Gordon Campbell | Parliament TV | Parliament Today | Video | Questions Of the Day | Search


Bail bill passed

Hon Phil Goff
Minister of Justice
Media Statement
4 October 2000

Bail bill passed

Justice Minister Phil Goff tonight welcomed the passing into law of a tough new bail regime.

Mr Goff, who has been calling for Bail reform since 1994, said the need for more effective bail laws has been obvious to the country for the best part of 10 years now.

"National sat on its hands all that time until just before the election when it belatedly introduced the Bail Bill.

"Their attempt did not go far enough.

"The Government has amended the Bill to target the hard core recidivist offenders whose statistics prove are likely to have a 80 to 90% chance of offending while on bail. These are people who have had 14 or more previous custodial sentences.

"We have reversed the onus of proof in relation to these hard-core offenders. Instead of police having to persuade the courts that such people should not be bailed, the alleged offenders should have to prove to the courts that they are safe to be released into the community.

"We're talking about the habitually violent or the career burglar, who till now could be arrested and remanded in the afternoon and 'knock over' three houses on the way home for tea.

"Under the Bill enacted today we estimate over 2,000 such offenders each year will be taken out of circulation, around 260 at any one time.

"This obviously comes at a cost, around $30 million in capital expenditure on prisons and up to $6 million annually in operating costs. However, the costs of those hard-core offenders remaining in the community and continuing to offend is much higher both in human and in financial terms.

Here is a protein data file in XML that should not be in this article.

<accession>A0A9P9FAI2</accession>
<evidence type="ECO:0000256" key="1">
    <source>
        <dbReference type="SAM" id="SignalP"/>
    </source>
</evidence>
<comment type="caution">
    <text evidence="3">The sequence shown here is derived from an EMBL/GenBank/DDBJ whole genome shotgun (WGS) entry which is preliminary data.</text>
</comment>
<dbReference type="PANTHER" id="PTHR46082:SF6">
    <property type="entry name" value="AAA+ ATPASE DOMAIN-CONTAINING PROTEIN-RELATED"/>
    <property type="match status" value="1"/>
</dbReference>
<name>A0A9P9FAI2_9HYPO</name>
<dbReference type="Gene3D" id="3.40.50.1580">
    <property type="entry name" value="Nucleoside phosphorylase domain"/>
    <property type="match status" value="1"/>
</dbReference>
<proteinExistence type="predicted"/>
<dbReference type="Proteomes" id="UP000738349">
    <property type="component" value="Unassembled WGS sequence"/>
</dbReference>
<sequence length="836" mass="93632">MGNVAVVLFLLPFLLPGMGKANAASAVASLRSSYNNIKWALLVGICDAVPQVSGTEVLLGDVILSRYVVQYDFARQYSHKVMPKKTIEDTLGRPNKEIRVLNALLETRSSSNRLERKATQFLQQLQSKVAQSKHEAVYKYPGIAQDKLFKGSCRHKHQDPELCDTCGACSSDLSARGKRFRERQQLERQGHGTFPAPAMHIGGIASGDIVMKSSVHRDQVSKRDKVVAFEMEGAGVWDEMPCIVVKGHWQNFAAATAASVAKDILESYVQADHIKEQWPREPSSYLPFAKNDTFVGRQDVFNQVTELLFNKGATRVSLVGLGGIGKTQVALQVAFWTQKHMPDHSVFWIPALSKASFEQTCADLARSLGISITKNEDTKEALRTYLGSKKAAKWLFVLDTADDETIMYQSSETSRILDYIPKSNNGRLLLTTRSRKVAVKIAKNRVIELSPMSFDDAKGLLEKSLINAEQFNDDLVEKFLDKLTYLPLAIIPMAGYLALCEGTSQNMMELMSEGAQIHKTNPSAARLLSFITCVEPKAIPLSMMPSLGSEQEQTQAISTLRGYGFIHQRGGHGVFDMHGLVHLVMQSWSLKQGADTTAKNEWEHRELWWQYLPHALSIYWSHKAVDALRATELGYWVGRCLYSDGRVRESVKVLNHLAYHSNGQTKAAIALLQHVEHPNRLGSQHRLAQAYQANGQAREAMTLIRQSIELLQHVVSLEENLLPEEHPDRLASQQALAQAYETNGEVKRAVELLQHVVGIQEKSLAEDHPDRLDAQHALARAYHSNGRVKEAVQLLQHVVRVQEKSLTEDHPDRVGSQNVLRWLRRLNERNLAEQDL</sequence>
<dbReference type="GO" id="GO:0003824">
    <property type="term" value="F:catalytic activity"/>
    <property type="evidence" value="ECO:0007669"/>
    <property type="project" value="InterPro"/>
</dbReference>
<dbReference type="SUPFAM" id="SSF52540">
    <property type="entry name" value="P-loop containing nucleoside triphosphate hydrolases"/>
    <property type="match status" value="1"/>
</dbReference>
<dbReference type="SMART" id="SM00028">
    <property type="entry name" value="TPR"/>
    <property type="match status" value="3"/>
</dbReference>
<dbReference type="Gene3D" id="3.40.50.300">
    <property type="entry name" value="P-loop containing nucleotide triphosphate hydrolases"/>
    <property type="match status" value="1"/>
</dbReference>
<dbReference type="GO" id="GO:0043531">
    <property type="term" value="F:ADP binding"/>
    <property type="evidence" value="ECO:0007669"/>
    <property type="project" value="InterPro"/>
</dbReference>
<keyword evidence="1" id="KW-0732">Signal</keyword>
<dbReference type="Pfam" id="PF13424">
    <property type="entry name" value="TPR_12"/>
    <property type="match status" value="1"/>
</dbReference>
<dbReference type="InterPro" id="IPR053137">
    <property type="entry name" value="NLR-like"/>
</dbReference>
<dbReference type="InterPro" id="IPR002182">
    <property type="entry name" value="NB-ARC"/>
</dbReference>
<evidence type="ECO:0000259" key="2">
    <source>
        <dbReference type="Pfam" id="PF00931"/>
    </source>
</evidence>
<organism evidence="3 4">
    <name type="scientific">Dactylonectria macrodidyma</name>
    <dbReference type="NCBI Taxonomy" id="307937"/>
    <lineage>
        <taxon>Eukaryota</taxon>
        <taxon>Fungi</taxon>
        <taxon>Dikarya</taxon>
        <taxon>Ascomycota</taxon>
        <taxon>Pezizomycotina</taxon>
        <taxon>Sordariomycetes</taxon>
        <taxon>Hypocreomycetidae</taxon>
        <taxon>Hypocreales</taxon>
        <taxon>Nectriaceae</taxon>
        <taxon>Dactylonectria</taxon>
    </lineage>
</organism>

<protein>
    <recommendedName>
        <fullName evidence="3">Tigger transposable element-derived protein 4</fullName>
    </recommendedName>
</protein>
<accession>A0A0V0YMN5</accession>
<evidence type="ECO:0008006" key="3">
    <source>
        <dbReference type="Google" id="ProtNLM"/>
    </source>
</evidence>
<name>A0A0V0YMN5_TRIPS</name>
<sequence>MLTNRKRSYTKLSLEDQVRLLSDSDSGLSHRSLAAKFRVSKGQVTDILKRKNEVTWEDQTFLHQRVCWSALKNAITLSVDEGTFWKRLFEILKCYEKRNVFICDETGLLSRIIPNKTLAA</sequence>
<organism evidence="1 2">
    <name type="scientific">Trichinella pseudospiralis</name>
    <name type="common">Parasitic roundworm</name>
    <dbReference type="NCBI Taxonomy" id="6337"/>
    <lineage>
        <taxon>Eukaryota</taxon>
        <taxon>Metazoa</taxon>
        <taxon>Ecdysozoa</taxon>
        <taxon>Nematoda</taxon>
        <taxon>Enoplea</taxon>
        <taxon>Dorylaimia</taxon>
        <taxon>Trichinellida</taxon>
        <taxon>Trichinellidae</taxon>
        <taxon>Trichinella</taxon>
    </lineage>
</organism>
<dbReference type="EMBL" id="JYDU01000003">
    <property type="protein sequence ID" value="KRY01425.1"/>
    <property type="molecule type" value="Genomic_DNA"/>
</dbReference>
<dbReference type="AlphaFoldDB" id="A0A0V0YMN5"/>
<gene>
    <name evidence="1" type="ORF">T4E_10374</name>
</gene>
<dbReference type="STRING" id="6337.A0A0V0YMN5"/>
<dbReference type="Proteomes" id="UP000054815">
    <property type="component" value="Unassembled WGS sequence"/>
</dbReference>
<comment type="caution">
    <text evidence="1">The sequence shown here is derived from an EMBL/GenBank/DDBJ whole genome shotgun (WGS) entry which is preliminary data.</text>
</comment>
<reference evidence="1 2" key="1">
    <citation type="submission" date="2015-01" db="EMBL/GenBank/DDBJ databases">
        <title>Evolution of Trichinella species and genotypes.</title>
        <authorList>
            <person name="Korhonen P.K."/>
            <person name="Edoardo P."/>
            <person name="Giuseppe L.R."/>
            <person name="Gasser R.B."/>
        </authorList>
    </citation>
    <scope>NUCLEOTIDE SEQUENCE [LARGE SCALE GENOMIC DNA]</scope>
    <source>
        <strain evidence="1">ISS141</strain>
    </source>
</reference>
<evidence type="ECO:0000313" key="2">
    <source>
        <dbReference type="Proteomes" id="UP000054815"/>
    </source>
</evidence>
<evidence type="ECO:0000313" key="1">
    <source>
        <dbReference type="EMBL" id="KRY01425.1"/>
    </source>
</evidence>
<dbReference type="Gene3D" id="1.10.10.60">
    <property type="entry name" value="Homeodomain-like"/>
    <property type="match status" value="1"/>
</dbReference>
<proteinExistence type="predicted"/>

"A tougher stance on the bailing of recidivist offenders is an issue on which the Labour Party has stood consistently for many years now. I am pleased that the Bill has finally become a reality," Mr Goff concluded.


© Scoop Media

Parliament Headlines | Politics Headlines | Regional Headlines

Veronika Meduna: The Kaikoura Rebuild

A Scoop Foundation Investigation

Friday will be a big day for people north of Kaikōura – and for hundreds of construction workers who are racing to reopen State Highway 1 in time for the holiday season.

By the afternoon, the South Island’s main transport corridor will be open to traffic again, more than a year after a magnitude 7.8 earthquake mangled bridges and tunnels, twisted rail tracks and buried sections of the road under massive landslides. More>>


BPS HYEFU WYSIWYG: Labour's Budget Plans, Families Package

“Today we are announcing the full details of the Government’s Families Package. This is paid for by rejecting National’s tax cuts and instead targeting spending at those who need it most. It will lift 88,000 children out of poverty by 2021." More>>


Gordon Campbell: On Defence Spending, Alabama, And Dolly Parton

The spending lavished on Defence projects to meet the risks that could maybe, possibly, theoretically face New Zealand in future is breath-taking, given how successive governments have been reluctant to spend even a fraction of those amounts on the nation’s actual social needs. More>>


Members' Bills: End Of Life Choice Bill Passes First Reading

The End of Life Choice Bill in the name of David Seymour has been sent to a select committee for consideration by 76 votes to 44. It is the third time Parliament has voted on the issue in recent decades and the first time such a Bill has made it over the first hurdle. More>>


State Sector: MPI Survives Defrag Of Portfolios

The Ministry for Primary Industries will not be split under the new government, but will instead serve as an overarching body for four portfolio-based entities focused on fisheries, forestry, biosecurity and food safety. More>>


Gordon Campbell: On Vulnerable Kids, RNZ Funding, And Poppy

The decision to remove the word ‘vulnerable’ from the Ministry for Vulnerable Children could well mark a whole shift in approach to the care of children in need... More>>





Featured InfoPages